Fredericksburg was getting slammed with the coldest days of January when Jeanette and I headed to Nevada City, California for an environmental film festival in preparation for our hosting of the Wild & Scenic Film Festival.

Nevada City, birthed in the California gold rush became a mecca for people looking for a simpler lifestyle in the 1970’s.  Today the town of 2,800 is a laid back place with organic food stores, restaurants, art galleries and museums.  It’s also home to world class film festivals; the Nevada City Film Festival in September and the Wild & Scenic Festival in January.   We joined 7,000 movie goers who packed the tiny town for 4 days.

A brewery, a winery, the Odd Fellows Hall and a host of other places showed 140 environmental, adventure films.  We vicariously canoed the wild back country of British Columbia, rooted for indigenous fishermen creating marine sanctuaries and hiked the Appalachian Trail with locals fighting mountain top removal.  We met the animals and plants that inhabit those places and the passionate people working to protect them.

Inspired by the films and the need to get outside we drove south to Yosemite National Park.

The 1,200 square mile wilderness of waterfalls and canyons became our country’s 5th National Park in 1890. We roamed the valley floor and up into canyons.  At every turn the mountains of El Capitan, Half Dome and Cathedral Rock loomed above us.  We met mule deer and watched golden eagles soaring in the mists.  We gave thanks to John Muir and Theodore Roosevelt whose vision 100 years ago preserved this place for you and for me.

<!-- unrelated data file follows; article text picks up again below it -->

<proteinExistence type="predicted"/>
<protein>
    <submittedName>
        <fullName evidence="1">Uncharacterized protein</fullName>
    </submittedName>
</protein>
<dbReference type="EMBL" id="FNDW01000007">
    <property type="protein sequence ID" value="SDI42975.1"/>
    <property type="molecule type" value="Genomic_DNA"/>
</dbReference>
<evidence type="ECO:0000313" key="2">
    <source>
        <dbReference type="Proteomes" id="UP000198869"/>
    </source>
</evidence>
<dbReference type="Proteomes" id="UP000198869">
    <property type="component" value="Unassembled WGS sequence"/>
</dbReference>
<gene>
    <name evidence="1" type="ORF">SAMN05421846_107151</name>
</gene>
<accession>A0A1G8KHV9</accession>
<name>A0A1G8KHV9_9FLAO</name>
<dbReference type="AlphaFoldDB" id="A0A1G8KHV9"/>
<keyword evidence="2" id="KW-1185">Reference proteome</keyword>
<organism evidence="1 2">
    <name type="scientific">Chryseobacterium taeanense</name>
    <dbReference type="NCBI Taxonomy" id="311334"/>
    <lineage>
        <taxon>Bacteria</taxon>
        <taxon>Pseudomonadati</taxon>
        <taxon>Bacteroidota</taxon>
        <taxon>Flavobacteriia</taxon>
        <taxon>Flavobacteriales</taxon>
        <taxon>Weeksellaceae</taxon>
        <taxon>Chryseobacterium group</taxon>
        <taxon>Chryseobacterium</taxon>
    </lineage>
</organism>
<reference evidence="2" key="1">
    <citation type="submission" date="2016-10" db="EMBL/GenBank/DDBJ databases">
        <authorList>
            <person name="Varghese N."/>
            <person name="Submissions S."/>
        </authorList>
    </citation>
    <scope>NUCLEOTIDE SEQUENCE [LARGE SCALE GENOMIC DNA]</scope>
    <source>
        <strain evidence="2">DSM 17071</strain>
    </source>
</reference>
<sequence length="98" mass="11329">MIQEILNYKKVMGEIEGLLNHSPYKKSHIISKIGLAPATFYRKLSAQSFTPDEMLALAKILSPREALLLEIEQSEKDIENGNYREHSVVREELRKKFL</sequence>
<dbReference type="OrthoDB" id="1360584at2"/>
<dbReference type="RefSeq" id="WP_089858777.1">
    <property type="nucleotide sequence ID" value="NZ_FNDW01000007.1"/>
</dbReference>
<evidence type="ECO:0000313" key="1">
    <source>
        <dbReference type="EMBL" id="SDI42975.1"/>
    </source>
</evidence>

Revived in body and soul we returned home to plan Friends of the Rappahannock’s  8th Wild & Scenic Film Festival.  On March 31 we’re bringing 12 of the films we selected from Nevada City program to UMW’s Dodd Auditorium.  Shake off the winter blues, get inspired to protect the river and all the wild places that make you whole.

Students are free of charge and adult tickets can be purchased here.

Nick Cadwallender

Development Coordinator

By the Numbers in 2018

Challenges facing the Rappahannock gave it a C rating in our 2018 River Report Card. We’re raising that grade. Be inspired by some of our favorite stories across the watershed.

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